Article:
Siviwe Gwarube appointed DA’s new chief whip as axe falls on Mazzone
Siviwe Gwarube has been appointed the new chief whip of the DA in parliament, with Natasha Mazzone being demoted to the backbenches.
DA leader John Steenhuisen announced the change to his caucus at a DA federal executive meeting on Thursday morning.
It’s been a meteoric rise for Gwarube, 33, who became an MP in May 2019. She was elected the party’s deputy chief whip in December. Before becoming deputy chief whip, she served as the DA’s shadow minister of health.
Gwarube was appointed DA national spokesperson in November 2020. TimesLIVE understands this role will be resumed by Solly Malatsi who was the party’s mouthpiece for two years between 2018 and 2020. He will do the job alongside MP Cilliers Brink.
The axe fell on Mazzone just under three years after she was appointed in the post, and after months of rumours she would be removed from the position.
She will now represent the party in the joint standing committee on intelligence, the secretive committee that holds the country’s spooks to account — with a specific focus on overhauling the oversight model of the state security apparatus. Mazzone will also serve as a national security adviser to Steenhuisen.
According to sources, Steenhuisen, himself a former chief whip, and a number of MPs close to him have not been happy with her performance as a chief whip.
The Sunday Times reported in April there was a revolt by a dominant group of party MPs who were pressing Steenhuisen to remove Mazzone from her post.
Senior DA MPs, who spoke to the publication at the time on condition of anonymity, said a growing number of party MPs disapproved of her leadership style and qualities.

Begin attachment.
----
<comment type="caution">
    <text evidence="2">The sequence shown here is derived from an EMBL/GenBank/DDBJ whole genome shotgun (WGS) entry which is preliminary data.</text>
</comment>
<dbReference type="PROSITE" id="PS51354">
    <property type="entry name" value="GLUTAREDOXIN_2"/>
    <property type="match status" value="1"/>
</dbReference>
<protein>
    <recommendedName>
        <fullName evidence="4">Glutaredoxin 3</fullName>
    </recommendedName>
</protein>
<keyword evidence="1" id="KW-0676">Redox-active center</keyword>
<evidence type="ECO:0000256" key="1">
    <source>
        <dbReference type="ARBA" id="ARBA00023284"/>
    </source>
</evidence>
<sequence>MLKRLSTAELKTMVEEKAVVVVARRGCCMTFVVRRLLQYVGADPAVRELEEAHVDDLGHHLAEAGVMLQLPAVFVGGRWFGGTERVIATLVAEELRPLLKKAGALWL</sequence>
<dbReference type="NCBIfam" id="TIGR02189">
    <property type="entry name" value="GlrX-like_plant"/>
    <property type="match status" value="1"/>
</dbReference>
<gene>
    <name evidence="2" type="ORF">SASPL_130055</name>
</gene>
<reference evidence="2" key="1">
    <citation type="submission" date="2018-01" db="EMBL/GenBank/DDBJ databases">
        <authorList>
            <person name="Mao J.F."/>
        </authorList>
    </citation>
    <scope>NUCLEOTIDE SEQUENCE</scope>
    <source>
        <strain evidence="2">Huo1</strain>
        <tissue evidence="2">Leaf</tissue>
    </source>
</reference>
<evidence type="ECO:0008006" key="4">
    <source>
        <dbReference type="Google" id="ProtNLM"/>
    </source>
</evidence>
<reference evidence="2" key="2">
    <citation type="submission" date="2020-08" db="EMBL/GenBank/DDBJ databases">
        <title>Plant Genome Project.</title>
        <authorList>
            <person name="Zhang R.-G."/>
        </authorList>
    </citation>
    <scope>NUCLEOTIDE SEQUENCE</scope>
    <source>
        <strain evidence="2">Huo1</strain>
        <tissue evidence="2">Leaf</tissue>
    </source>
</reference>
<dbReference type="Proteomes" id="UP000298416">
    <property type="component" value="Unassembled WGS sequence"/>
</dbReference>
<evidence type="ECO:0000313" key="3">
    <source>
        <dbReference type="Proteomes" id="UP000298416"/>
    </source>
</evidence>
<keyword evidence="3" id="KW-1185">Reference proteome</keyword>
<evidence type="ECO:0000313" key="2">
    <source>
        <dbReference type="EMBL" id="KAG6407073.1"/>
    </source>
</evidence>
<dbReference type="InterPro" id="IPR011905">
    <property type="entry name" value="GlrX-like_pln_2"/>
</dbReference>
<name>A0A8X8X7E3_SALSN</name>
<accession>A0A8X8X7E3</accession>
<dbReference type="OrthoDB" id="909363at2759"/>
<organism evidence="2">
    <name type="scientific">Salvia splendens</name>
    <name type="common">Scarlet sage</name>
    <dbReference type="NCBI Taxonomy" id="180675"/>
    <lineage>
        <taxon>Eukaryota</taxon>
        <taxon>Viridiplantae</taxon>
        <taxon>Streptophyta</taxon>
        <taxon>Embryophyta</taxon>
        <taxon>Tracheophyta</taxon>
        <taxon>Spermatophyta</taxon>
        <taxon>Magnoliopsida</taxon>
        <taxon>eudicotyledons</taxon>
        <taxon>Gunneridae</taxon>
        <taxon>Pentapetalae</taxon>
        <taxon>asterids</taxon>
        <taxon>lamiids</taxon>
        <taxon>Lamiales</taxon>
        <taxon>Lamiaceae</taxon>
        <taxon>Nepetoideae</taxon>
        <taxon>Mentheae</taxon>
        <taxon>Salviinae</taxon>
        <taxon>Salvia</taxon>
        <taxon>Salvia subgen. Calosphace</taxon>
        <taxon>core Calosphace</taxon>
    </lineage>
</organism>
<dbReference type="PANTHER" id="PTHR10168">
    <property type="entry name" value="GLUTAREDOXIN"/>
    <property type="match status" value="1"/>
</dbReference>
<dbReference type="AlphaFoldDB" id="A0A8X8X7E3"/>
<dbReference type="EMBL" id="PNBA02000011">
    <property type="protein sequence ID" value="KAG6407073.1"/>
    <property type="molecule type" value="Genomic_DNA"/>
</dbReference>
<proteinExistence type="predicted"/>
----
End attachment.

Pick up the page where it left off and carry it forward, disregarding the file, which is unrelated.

They said Steenhuisen's allies in the DA caucus had broken ranks with him over his continued support for Mazzone despite the complaints against her. They alleged she failed to provide strategic leadership on certain issues and lacked “gravitas”.
Mazzone was the first woman to be the party's chief whip.
When Steenhuisen appointed her, he said he was hoping to bring stability to the DA caucus. This was at a time when then party leader Mmusi Maimane abruptly left, and Steenhuisen was elected leader of the caucus.
He cited Mazzone’s experience in parliament and knowledge of rules among the factors that contributed to her appointment. “She helped write the rules of parliament, she is competent and knows what needs to be done and that’s going to help manage a smooth transition in this period,” said Steenhuisen at the time.
Support independent journalism by subscribing to the Sunday Times. Just R20 for the first month.
Would you like to comment on this article?
Sign up (it's quick and free) or sign in now.
Please read our Comment Policy before commenting.